Before the fun
of the cool things about being the director is that when you ask
for stuff, the crew generally figures out a way to accommodate
you. There are, of course, limitations. Safety is a huge one. Time
and money follow close behind. In the case of EvenHand,
budget is one of the primary concerns with everything we do.
Fortunately, Fernando and the art department have come up with
some pretty great creative solutions for many of my requests.
a terrific example: I wrote a new scene for a montage sequence
that occurs early in the film. The purpose of the scene is to
provide a visual transition from the montage that precedes it to
the beginning of the story. The scene reads as follows:
EXT. STREET #3 -
MONTAGE -- NIGHT
Tight on Francis in
the passenger seat, lights flashing above him. The patrol
car slows and turns the corner, arriving at the scene of a car
accident in front of a small take-out restaurant. A small
crowd has gathered.
We continue straight
down the street and find A MAN standing on the corner wearing a
sign reading "I sold drugs near schools." In the
background the patrol car lights flash as Francis and Morning
slowly get out.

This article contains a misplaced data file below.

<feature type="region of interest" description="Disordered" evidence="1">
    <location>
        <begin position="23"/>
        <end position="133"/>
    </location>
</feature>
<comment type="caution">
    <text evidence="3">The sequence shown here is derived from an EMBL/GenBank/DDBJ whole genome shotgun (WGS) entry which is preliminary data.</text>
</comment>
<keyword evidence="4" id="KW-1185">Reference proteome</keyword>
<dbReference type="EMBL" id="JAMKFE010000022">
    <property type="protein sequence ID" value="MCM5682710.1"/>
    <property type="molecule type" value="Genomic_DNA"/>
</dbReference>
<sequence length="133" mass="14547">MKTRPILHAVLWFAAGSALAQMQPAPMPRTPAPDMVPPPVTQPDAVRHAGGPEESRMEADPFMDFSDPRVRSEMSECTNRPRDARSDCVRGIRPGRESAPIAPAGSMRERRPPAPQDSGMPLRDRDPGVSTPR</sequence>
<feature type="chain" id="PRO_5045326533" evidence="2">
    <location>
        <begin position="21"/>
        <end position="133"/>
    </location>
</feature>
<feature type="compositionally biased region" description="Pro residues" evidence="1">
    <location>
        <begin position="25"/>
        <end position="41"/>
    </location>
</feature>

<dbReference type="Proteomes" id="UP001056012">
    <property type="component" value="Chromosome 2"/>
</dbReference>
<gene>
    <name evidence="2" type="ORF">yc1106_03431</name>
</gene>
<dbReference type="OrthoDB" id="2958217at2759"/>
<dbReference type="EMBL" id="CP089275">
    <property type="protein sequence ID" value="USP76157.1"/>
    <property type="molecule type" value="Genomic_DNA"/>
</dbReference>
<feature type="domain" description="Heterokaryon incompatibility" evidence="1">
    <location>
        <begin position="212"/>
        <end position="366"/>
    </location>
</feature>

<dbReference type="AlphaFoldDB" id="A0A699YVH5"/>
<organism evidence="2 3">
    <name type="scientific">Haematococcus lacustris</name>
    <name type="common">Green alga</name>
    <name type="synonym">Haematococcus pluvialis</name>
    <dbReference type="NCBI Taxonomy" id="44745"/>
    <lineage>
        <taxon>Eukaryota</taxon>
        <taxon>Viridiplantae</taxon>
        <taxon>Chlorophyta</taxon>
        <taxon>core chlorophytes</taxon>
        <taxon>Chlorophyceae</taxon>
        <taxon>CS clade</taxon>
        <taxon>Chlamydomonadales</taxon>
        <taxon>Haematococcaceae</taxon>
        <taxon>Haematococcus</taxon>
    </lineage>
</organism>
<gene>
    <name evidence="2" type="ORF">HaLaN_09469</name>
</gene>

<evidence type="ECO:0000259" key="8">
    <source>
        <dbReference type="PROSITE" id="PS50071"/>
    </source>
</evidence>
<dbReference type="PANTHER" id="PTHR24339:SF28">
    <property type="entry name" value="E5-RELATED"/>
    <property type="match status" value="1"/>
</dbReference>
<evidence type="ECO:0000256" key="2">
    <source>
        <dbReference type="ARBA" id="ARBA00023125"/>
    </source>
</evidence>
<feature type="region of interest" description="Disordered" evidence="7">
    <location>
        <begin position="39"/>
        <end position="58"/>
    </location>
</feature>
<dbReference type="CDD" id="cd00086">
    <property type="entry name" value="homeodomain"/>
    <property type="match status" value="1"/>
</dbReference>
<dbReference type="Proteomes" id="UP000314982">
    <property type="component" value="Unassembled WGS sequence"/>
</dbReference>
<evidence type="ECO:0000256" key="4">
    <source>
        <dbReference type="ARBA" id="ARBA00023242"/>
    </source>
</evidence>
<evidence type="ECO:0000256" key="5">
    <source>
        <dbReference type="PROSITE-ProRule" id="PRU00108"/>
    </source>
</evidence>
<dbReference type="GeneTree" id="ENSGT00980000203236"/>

never get close to the accident, so I wanted it to be visually
interesting from a distance. I also wanted it to be different
enough from the Carol scene that opens the story, which features a
car accident as well. My conclusion was that an overturned car
would be perfect. Could we afford this for a tiny little scene
that didn't strictly need it? Only one way to find out: ask.
told Gary Ledyard, our production designer, that an overturned car
would be fabulous for this scene. He said he would see what he
could do. Today a flatbed trailer arrived with the car you see in
the photo above (a Dodge Daytona) sitting on it. I was
surprised that it wasn't crushed or otherwise damaged. Thomas, the
Art Dept. coordinator, told me that it would be smashed to order.
first step was flipping it over. With some deft maneuvering by the
operator, the flatbed did most of the hard work and the boys and I
gave it the final shove. Note the director's finely chiseled
car was flipped onto it's back, but sustained very little damage
other than coffee cups, dust mites and small change collecting on
the inside of the roof. It was now evidently time for plan B:
dragging it back onto it's side and ramming it into the edge of
the loading dock.
you can see our crack Art Dept. intern, Robert White, observing as
the Daytona is prepared for it's final ride.
impossible to convey in a still photo the screeching slide across
the pavement and delicious sound of crunching metal and glass that
accompanied the ramming, but I assure you it was quite marvelous.
Below you can see the final result.
cost: $150.00. Low budget filmmaking at it's best.
PARTY HARD AT LOGSVILLE LODGE
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Inc. All rights reserved.